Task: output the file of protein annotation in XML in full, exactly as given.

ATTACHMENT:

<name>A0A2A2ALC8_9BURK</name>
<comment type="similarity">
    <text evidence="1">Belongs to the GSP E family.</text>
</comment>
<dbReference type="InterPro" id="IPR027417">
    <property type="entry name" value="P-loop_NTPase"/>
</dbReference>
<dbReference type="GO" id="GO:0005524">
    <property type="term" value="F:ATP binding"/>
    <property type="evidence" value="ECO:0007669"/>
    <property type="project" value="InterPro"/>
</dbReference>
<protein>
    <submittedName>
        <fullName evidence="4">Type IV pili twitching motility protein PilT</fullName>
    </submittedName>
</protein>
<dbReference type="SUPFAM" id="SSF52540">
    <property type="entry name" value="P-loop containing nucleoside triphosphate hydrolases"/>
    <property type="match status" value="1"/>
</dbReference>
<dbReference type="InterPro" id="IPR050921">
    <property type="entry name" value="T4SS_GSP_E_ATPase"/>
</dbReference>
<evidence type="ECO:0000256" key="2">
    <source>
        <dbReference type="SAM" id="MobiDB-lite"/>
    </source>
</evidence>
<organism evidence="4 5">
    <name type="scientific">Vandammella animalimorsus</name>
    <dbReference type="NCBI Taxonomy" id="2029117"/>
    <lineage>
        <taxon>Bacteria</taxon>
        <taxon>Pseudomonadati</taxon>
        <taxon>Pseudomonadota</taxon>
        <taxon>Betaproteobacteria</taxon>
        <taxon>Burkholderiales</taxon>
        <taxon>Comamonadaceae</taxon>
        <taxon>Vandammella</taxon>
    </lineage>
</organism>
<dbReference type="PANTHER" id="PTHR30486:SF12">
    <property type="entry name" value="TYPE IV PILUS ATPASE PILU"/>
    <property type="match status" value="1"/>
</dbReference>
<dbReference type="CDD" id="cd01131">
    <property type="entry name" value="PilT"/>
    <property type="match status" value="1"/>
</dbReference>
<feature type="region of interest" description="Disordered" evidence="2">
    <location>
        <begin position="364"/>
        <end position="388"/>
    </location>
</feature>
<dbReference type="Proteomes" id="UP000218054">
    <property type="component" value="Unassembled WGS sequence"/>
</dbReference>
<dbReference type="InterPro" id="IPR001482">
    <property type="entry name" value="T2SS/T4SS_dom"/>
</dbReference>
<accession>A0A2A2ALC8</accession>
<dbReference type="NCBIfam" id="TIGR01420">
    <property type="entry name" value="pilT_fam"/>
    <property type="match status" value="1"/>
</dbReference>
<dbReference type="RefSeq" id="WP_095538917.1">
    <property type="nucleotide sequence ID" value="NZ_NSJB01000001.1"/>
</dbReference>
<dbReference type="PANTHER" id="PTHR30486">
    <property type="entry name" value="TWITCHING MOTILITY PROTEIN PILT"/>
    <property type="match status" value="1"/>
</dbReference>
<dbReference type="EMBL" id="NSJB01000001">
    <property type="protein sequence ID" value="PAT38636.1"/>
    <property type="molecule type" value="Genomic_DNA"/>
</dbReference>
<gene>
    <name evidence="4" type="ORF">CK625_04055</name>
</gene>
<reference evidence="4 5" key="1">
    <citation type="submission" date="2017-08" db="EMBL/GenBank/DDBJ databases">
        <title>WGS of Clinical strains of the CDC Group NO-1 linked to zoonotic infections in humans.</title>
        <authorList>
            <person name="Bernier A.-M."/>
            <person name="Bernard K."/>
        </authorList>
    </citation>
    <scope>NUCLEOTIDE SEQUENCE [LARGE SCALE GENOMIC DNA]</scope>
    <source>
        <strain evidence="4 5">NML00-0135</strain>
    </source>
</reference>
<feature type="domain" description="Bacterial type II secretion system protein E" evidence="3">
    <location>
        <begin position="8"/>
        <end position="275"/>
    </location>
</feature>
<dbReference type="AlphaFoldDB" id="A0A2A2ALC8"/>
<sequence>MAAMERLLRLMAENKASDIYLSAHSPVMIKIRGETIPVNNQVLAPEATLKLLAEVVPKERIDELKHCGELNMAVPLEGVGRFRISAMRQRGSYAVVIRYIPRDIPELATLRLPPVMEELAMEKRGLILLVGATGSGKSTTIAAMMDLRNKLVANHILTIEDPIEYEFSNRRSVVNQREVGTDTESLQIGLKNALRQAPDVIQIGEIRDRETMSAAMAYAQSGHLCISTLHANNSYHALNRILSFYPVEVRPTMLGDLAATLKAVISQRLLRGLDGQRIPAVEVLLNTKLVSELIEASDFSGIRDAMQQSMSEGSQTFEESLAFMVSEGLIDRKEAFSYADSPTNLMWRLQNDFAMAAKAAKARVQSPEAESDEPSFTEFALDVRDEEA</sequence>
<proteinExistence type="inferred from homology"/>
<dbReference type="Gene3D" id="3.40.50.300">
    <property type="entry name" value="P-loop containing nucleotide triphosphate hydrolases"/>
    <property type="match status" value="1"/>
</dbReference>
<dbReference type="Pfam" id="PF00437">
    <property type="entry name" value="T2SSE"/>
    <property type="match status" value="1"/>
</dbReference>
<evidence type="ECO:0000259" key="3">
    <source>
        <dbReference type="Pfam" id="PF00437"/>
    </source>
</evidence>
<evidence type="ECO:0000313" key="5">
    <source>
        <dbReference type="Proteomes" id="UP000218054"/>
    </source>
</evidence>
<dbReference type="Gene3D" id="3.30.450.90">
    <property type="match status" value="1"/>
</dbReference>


<name>A0A2A2ALC8_9BURK</name>
<comment type="similarity">
    <text evidence="1">Belongs to the GSP E family.</text>
</comment>
<dbReference type="InterPro" id="IPR027417">
    <property type="entry name" value="P-loop_NTPase"/>
</dbReference>
<dbReference type="GO" id="GO:0005524">
    <property type="term" value="F:ATP binding"/>
    <property type="evidence" value="ECO:0007669"/>
    <property type="project" value="InterPro"/>
</dbReference>
<protein>
    <submittedName>
        <fullName evidence="4">Type IV pili twitching motility protein PilT</fullName>
    </submittedName>
</protein>
<dbReference type="SUPFAM" id="SSF52540">
    <property type="entry name" value="P-loop containing nucleoside triphosphate hydrolases"/>
    <property type="match status" value="1"/>
</dbReference>
<dbReference type="InterPro" id="IPR050921">
    <property type="entry name" value="T4SS_GSP_E_ATPase"/>
</dbReference>
<evidence type="ECO:0000256" key="2">
    <source>
        <dbReference type="SAM" id="MobiDB-lite"/>
    </source>
</evidence>
<organism evidence="4 5">
    <name type="scientific">Vandammella animalimorsus</name>
    <dbReference type="NCBI Taxonomy" id="2029117"/>
    <lineage>
        <taxon>Bacteria</taxon>
        <taxon>Pseudomonadati</taxon>
        <taxon>Pseudomonadota</taxon>
        <taxon>Betaproteobacteria</taxon>
        <taxon>Burkholderiales</taxon>
        <taxon>Comamonadaceae</taxon>
        <taxon>Vandammella</taxon>
    </lineage>
</organism>
<dbReference type="PANTHER" id="PTHR30486:SF12">
    <property type="entry name" value="TYPE IV PILUS ATPASE PILU"/>
    <property type="match status" value="1"/>
</dbReference>
<dbReference type="CDD" id="cd01131">
    <property type="entry name" value="PilT"/>
    <property type="match status" value="1"/>
</dbReference>
<feature type="region of interest" description="Disordered" evidence="2">
    <location>
        <begin position="364"/>
        <end position="388"/>
    </location>
</feature>
<dbReference type="Proteomes" id="UP000218054">
    <property type="component" value="Unassembled WGS sequence"/>
</dbReference>
<dbReference type="InterPro" id="IPR001482">
    <property type="entry name" value="T2SS/T4SS_dom"/>
</dbReference>
<accession>A0A2A2ALC8</accession>
<dbReference type="NCBIfam" id="TIGR01420">
    <property type="entry name" value="pilT_fam"/>
    <property type="match status" value="1"/>
</dbReference>
<dbReference type="RefSeq" id="WP_095538917.1">
    <property type="nucleotide sequence ID" value="NZ_NSJB01000001.1"/>
</dbReference>
<dbReference type="PANTHER" id="PTHR30486">
    <property type="entry name" value="TWITCHING MOTILITY PROTEIN PILT"/>
    <property type="match status" value="1"/>
</dbReference>
<dbReference type="EMBL" id="NSJB01000001">
    <property type="protein sequence ID" value="PAT38636.1"/>
    <property type="molecule type" value="Genomic_DNA"/>
</dbReference>
<gene>
    <name evidence="4" type="ORF">CK625_04055</name>
</gene>
<reference evidence="4 5" key="1">
    <citation type="submission" date="2017-08" db="EMBL/GenBank/DDBJ databases">
        <title>WGS of Clinical strains of the CDC Group NO-1 linked to zoonotic infections in humans.</title>
        <authorList>
            <person name="Bernier A.-M."/>
            <person name="Bernard K."/>
        </authorList>
    </citation>
    <scope>NUCLEOTIDE SEQUENCE [LARGE SCALE GENOMIC DNA]</scope>
    <source>
        <strain evidence="4 5">NML00-0135</strain>
    </source>
</reference>
<feature type="domain" description="Bacterial type II secretion system protein E" evidence="3">
    <location>
        <begin position="8"/>
        <end position="275"/>
    </location>
</feature>
<dbReference type="AlphaFoldDB" id="A0A2A2ALC8"/>
<sequence>MAAMERLLRLMAENKASDIYLSAHSPVMIKIRGETIPVNNQVLAPEATLKLLAEVVPKERIDELKHCGELNMAVPLEGVGRFRISAMRQRGSYAVVIRYIPRDIPELATLRLPPVMEELAMEKRGLILLVGATGSGKSTTIAAMMDLRNKLVANHILTIEDPIEYEFSNRRSVVNQREVGTDTESLQIGLKNALRQAPDVIQIGEIRDRETMSAAMAYAQSGHLCISTLHANNSYHALNRILSFYPVEVRPTMLGDLAATLKAVISQRLLRGLDGQRIPAVEVLLNTKLVSELIEASDFSGIRDAMQQSMSEGSQTFEESLAFMVSEGLIDRKEAFSYADSPTNLMWRLQNDFAMAAKAAKARVQSPEAESDEPSFTEFALDVRDEEA</sequence>
<proteinExistence type="inferred from homology"/>
<dbReference type="Gene3D" id="3.40.50.300">
    <property type="entry name" value="P-loop containing nucleotide triphosphate hydrolases"/>
    <property type="match status" value="1"/>
</dbReference>
<dbReference type="Pfam" id="PF00437">
    <property type="entry name" value="T2SSE"/>
    <property type="match status" value="1"/>
</dbReference>
<evidence type="ECO:0000259" key="3">
    <source>
        <dbReference type="Pfam" id="PF00437"/>
    </source>
</evidence>
<evidence type="ECO:0000313" key="5">
    <source>
        <dbReference type="Proteomes" id="UP000218054"/>
    </source>
</evidence>
<dbReference type="Gene3D" id="3.30.450.90">
    <property type="match status" value="1"/>
</dbReference>